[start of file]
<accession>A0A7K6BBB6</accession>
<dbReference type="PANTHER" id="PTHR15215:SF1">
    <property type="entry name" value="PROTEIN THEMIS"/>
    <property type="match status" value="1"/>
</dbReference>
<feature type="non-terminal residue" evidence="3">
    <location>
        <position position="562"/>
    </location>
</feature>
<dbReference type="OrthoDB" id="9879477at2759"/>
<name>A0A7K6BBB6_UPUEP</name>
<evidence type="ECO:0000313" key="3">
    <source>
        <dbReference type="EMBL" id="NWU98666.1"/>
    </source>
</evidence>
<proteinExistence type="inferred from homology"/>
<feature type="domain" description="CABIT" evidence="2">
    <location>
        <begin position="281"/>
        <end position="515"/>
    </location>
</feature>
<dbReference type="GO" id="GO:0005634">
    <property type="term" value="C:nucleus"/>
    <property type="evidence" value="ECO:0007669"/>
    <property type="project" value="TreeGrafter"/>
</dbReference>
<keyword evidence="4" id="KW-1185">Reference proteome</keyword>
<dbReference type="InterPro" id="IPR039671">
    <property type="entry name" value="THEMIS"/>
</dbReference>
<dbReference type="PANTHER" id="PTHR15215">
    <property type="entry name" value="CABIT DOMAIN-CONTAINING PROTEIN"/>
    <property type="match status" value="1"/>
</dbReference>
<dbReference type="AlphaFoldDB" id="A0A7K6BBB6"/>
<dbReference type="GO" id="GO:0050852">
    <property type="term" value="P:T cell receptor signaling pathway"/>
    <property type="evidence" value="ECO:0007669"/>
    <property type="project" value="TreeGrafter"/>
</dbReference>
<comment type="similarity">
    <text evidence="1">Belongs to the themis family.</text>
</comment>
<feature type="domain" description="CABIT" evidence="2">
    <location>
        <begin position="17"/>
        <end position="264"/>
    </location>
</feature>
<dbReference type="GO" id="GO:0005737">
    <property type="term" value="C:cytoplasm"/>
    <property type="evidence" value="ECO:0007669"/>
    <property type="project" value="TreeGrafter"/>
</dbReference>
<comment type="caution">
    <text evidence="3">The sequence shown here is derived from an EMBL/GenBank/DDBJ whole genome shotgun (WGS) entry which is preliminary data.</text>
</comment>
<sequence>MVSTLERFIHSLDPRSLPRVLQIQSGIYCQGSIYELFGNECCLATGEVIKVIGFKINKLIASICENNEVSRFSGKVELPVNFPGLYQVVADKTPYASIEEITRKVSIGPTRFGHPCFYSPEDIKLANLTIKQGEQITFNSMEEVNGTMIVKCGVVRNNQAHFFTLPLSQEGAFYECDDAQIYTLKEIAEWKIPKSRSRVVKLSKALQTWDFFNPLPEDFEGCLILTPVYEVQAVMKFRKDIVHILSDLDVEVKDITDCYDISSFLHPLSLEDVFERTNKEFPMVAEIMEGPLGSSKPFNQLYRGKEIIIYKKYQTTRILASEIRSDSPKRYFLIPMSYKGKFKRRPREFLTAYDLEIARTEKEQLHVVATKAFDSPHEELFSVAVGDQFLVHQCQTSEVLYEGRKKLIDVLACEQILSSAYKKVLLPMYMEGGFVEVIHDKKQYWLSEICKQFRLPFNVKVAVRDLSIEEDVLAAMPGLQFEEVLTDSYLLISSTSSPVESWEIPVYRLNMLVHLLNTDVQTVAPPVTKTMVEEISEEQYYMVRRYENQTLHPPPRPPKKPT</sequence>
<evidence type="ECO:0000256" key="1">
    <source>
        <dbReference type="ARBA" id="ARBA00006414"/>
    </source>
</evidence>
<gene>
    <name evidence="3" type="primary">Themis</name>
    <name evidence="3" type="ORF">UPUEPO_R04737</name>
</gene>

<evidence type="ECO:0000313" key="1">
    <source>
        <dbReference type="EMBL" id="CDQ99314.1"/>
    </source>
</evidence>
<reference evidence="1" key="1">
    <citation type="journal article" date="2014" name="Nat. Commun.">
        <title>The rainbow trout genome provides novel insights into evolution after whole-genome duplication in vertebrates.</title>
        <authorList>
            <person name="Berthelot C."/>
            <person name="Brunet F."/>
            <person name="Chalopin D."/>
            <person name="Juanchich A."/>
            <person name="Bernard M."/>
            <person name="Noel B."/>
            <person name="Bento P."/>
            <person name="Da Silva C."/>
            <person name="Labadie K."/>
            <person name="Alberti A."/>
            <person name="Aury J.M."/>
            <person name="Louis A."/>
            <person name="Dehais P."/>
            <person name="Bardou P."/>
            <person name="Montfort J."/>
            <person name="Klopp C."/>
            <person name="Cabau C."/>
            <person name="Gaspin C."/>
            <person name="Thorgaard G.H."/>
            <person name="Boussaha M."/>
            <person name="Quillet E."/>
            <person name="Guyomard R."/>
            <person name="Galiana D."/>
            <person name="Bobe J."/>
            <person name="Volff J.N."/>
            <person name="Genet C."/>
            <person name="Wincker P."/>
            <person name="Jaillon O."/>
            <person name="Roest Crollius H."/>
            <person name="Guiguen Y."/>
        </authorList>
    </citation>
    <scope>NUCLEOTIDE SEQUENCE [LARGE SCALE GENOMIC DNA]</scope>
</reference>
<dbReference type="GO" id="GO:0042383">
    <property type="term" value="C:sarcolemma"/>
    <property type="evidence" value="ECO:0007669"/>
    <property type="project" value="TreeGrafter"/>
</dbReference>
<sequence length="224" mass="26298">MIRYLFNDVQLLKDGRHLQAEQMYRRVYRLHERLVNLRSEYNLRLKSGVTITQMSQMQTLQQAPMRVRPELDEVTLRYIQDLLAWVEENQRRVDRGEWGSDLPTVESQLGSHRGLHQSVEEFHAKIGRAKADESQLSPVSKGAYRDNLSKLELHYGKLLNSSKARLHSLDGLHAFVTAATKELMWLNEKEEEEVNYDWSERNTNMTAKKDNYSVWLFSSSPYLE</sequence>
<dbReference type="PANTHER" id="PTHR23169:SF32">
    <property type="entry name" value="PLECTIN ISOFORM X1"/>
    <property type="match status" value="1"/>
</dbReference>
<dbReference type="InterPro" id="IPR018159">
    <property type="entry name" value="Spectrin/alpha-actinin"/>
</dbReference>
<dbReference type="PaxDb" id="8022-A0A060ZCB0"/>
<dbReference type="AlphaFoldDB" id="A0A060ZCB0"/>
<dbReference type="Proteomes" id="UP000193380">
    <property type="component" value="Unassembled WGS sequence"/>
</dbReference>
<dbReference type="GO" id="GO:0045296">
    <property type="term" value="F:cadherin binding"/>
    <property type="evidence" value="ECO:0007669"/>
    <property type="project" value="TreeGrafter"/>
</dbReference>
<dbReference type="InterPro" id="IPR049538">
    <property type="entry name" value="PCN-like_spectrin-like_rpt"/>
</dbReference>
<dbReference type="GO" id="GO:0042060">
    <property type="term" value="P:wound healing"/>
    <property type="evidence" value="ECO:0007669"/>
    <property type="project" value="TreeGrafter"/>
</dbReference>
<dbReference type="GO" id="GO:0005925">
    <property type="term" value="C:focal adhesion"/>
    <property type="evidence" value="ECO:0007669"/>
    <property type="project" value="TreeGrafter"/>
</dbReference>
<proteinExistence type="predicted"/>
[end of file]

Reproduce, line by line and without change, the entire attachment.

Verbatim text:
<accession>A0A7K6BBB6</accession>
<dbReference type="PANTHER" id="PTHR15215:SF1">
    <property type="entry name" value="PROTEIN THEMIS"/>
    <property type="match status" value="1"/>
</dbReference>
<feature type="non-terminal residue" evidence="3">
    <location>
        <position position="562"/>
    </location>
</feature>
<dbReference type="OrthoDB" id="9879477at2759"/>
<name>A0A7K6BBB6_UPUEP</name>
<evidence type="ECO:0000313" key="3">
    <source>
        <dbReference type="EMBL" id="NWU98666.1"/>
    </source>
</evidence>
<proteinExistence type="inferred from homology"/>
<feature type="domain" description="CABIT" evidence="2">
    <location>
        <begin position="281"/>
        <end position="515"/>
    </location>
</feature>
<dbReference type="GO" id="GO:0005634">
    <property type="term" value="C:nucleus"/>
    <property type="evidence" value="ECO:0007669"/>
    <property type="project" value="TreeGrafter"/>
</dbReference>
<keyword evidence="4" id="KW-1185">Reference proteome</keyword>
<dbReference type="InterPro" id="IPR039671">
    <property type="entry name" value="THEMIS"/>
</dbReference>
<dbReference type="PANTHER" id="PTHR15215">
    <property type="entry name" value="CABIT DOMAIN-CONTAINING PROTEIN"/>
    <property type="match status" value="1"/>
</dbReference>
<dbReference type="AlphaFoldDB" id="A0A7K6BBB6"/>
<dbReference type="GO" id="GO:0050852">
    <property type="term" value="P:T cell receptor signaling pathway"/>
    <property type="evidence" value="ECO:0007669"/>
    <property type="project" value="TreeGrafter"/>
</dbReference>
<comment type="similarity">
    <text evidence="1">Belongs to the themis family.</text>
</comment>
<feature type="domain" description="CABIT" evidence="2">
    <location>
        <begin position="17"/>
        <end position="264"/>
    </location>
</feature>
<dbReference type="GO" id="GO:0005737">
    <property type="term" value="C:cytoplasm"/>
    <property type="evidence" value="ECO:0007669"/>
    <property type="project" value="TreeGrafter"/>
</dbReference>
<comment type="caution">
    <text evidence="3">The sequence shown here is derived from an EMBL/GenBank/DDBJ whole genome shotgun (WGS) entry which is preliminary data.</text>
</comment>
<sequence>MVSTLERFIHSLDPRSLPRVLQIQSGIYCQGSIYELFGNECCLATGEVIKVIGFKINKLIASICENNEVSRFSGKVELPVNFPGLYQVVADKTPYASIEEITRKVSIGPTRFGHPCFYSPEDIKLANLTIKQGEQITFNSMEEVNGTMIVKCGVVRNNQAHFFTLPLSQEGAFYECDDAQIYTLKEIAEWKIPKSRSRVVKLSKALQTWDFFNPLPEDFEGCLILTPVYEVQAVMKFRKDIVHILSDLDVEVKDITDCYDISSFLHPLSLEDVFERTNKEFPMVAEIMEGPLGSSKPFNQLYRGKEIIIYKKYQTTRILASEIRSDSPKRYFLIPMSYKGKFKRRPREFLTAYDLEIARTEKEQLHVVATKAFDSPHEELFSVAVGDQFLVHQCQTSEVLYEGRKKLIDVLACEQILSSAYKKVLLPMYMEGGFVEVIHDKKQYWLSEICKQFRLPFNVKVAVRDLSIEEDVLAAMPGLQFEEVLTDSYLLISSTSSPVESWEIPVYRLNMLVHLLNTDVQTVAPPVTKTMVEEISEEQYYMVRRYENQTLHPPPRPPKKPT</sequence>
<evidence type="ECO:0000256" key="1">
    <source>
        <dbReference type="ARBA" id="ARBA00006414"/>
    </source>
</evidence>
<gene>
    <name evidence="3" type="primary">Themis</name>
    <name evidence="3" type="ORF">UPUEPO_R04737</name>
</gene>

<evidence type="ECO:0000313" key="1">
    <source>
        <dbReference type="EMBL" id="CDQ99314.1"/>
    </source>
</evidence>
<reference evidence="1" key="1">
    <citation type="journal article" date="2014" name="Nat. Commun.">
        <title>The rainbow trout genome provides novel insights into evolution after whole-genome duplication in vertebrates.</title>
        <authorList>
            <person name="Berthelot C."/>
            <person name="Brunet F."/>
            <person name="Chalopin D."/>
            <person name="Juanchich A."/>
            <person name="Bernard M."/>
            <person name="Noel B."/>
            <person name="Bento P."/>
            <person name="Da Silva C."/>
            <person name="Labadie K."/>
            <person name="Alberti A."/>
            <person name="Aury J.M."/>
            <person name="Louis A."/>
            <person name="Dehais P."/>
            <person name="Bardou P."/>
            <person name="Montfort J."/>
            <person name="Klopp C."/>
            <person name="Cabau C."/>
            <person name="Gaspin C."/>
            <person name="Thorgaard G.H."/>
            <person name="Boussaha M."/>
            <person name="Quillet E."/>
            <person name="Guyomard R."/>
            <person name="Galiana D."/>
            <person name="Bobe J."/>
            <person name="Volff J.N."/>
            <person name="Genet C."/>
            <person name="Wincker P."/>
            <person name="Jaillon O."/>
            <person name="Roest Crollius H."/>
            <person name="Guiguen Y."/>
        </authorList>
    </citation>
    <scope>NUCLEOTIDE SEQUENCE [LARGE SCALE GENOMIC DNA]</scope>
</reference>
<dbReference type="GO" id="GO:0042383">
    <property type="term" value="C:sarcolemma"/>
    <property type="evidence" value="ECO:0007669"/>
    <property type="project" value="TreeGrafter"/>
</dbReference>
<sequence length="224" mass="26298">MIRYLFNDVQLLKDGRHLQAEQMYRRVYRLHERLVNLRSEYNLRLKSGVTITQMSQMQTLQQAPMRVRPELDEVTLRYIQDLLAWVEENQRRVDRGEWGSDLPTVESQLGSHRGLHQSVEEFHAKIGRAKADESQLSPVSKGAYRDNLSKLELHYGKLLNSSKARLHSLDGLHAFVTAATKELMWLNEKEEEEVNYDWSERNTNMTAKKDNYSVWLFSSSPYLE</sequence>
<dbReference type="PANTHER" id="PTHR23169:SF32">
    <property type="entry name" value="PLECTIN ISOFORM X1"/>
    <property type="match status" value="1"/>
</dbReference>
<dbReference type="InterPro" id="IPR018159">
    <property type="entry name" value="Spectrin/alpha-actinin"/>
</dbReference>
<dbReference type="PaxDb" id="8022-A0A060ZCB0"/>
<dbReference type="AlphaFoldDB" id="A0A060ZCB0"/>
<dbReference type="Proteomes" id="UP000193380">
    <property type="component" value="Unassembled WGS sequence"/>
</dbReference>
<dbReference type="GO" id="GO:0045296">
    <property type="term" value="F:cadherin binding"/>
    <property type="evidence" value="ECO:0007669"/>
    <property type="project" value="TreeGrafter"/>
</dbReference>
<dbReference type="InterPro" id="IPR049538">
    <property type="entry name" value="PCN-like_spectrin-like_rpt"/>
</dbReference>
<dbReference type="GO" id="GO:0042060">
    <property type="term" value="P:wound healing"/>
    <property type="evidence" value="ECO:0007669"/>
    <property type="project" value="TreeGrafter"/>
</dbReference>
<dbReference type="GO" id="GO:0005925">
    <property type="term" value="C:focal adhesion"/>
    <property type="evidence" value="ECO:0007669"/>
    <property type="project" value="TreeGrafter"/>
</dbReference>
<proteinExistence type="predicted"/>